Vitamin D and Diabetic Complications: True or False Prophet?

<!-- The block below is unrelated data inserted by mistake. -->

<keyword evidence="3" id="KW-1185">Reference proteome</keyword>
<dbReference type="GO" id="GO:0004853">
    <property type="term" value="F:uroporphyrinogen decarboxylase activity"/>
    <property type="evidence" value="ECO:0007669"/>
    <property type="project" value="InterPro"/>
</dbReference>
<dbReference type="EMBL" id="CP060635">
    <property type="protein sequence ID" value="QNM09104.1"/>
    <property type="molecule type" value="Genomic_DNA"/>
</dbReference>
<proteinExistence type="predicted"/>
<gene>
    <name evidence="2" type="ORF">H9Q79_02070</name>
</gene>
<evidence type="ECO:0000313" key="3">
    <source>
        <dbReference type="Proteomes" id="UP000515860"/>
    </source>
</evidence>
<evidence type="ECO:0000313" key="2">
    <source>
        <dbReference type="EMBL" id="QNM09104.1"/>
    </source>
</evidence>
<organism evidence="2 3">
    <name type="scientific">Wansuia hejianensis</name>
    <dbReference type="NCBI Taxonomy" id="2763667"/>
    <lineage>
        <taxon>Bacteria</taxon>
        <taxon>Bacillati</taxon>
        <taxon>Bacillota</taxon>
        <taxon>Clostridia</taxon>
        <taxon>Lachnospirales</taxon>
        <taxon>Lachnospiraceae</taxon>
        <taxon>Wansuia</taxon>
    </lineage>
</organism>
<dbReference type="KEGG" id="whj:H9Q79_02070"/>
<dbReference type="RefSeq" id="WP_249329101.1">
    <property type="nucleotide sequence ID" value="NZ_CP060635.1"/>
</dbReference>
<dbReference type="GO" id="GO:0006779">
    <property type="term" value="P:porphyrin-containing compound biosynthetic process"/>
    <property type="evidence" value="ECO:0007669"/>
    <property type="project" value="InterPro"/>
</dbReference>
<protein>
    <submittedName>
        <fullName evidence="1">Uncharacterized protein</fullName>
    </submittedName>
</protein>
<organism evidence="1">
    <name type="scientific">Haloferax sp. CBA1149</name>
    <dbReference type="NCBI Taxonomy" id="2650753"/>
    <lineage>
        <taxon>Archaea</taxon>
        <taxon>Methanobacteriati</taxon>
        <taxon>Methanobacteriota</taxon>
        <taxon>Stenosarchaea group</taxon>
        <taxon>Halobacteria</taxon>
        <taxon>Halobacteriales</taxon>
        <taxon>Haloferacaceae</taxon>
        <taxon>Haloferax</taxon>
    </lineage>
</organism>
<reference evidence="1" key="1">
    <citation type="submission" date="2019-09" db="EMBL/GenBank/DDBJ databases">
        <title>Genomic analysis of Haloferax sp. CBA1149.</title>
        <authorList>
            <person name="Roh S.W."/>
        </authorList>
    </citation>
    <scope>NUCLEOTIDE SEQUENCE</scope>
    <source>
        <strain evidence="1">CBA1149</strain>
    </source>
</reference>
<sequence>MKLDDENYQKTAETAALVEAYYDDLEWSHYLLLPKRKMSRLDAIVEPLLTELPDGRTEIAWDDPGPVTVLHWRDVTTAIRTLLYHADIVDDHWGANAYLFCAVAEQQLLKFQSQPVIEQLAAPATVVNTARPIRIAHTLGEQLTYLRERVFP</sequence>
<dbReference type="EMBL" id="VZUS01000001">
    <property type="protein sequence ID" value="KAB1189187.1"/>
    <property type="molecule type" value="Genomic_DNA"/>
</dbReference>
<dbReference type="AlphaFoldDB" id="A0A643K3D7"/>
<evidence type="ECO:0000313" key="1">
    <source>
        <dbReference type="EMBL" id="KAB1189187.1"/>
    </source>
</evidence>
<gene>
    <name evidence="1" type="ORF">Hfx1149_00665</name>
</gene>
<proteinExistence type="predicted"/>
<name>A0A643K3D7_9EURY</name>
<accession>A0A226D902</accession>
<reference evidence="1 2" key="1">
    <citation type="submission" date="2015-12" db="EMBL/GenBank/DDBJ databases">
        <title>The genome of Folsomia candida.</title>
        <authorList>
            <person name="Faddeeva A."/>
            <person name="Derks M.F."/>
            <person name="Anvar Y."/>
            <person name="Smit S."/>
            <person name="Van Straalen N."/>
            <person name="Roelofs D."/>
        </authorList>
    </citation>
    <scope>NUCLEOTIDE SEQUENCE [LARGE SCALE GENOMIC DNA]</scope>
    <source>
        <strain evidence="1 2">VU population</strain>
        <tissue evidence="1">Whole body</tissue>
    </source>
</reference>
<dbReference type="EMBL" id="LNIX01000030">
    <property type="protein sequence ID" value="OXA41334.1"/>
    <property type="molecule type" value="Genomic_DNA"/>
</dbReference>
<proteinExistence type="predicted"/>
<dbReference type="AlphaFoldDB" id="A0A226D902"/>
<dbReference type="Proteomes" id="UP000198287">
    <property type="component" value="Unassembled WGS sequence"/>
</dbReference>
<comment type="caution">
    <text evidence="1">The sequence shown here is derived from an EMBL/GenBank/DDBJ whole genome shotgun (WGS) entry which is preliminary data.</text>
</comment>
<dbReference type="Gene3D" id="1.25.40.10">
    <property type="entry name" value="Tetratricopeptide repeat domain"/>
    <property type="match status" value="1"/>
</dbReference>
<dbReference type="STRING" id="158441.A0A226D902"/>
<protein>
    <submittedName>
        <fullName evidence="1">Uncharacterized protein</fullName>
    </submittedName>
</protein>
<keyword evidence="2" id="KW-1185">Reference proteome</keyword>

Vitamin D deficiency is now recognized as a condition of increasing prevalence worldwide. Vitamin D has an established role in calcium and bone metabolism; however, more recently associations with vitamin D deficiency and risk of developing diabetes, diabetes complications, and cardiovascular disease have all been acknowledged. The vitamin D receptor is ubiquitously expressed, and experimental, in vitro, and in vivo studies strongly suggest a role in regulating the transcription of multiple genes beyond calcium homeostasis. These include antiproliferative, immunomodulatory, angiogenic, inhibition of the renin-angiotensin-aldosterone system, and neurotrophic factor expression. Observational studies report a strong association between vitamin D deficiency and cardiovascular and metabolic disorders; however, there remains a paucity of large long-term randomized clinical trials showing a benefit with treatment. An increasing body of literature suggests a possible pathogenetic role of vitamin D in the long-term complications of diabetes and vitamin D deficiency may also exacerbate symptoms of painful diabetic peripheral neuropathy. It remains unknown if supplementation of vitamin D to normal or non-deficient levels alters pathogenetic processes related to diabetic microvascular complications. With the high prevalence of vitamin D deficiency in patients with diabetes and putative mechanisms linking vitamin D deficiency to diabetic complications, there is a compelling argument for undertaking large well-designed randomized controlled trials of vitamin D supplementation.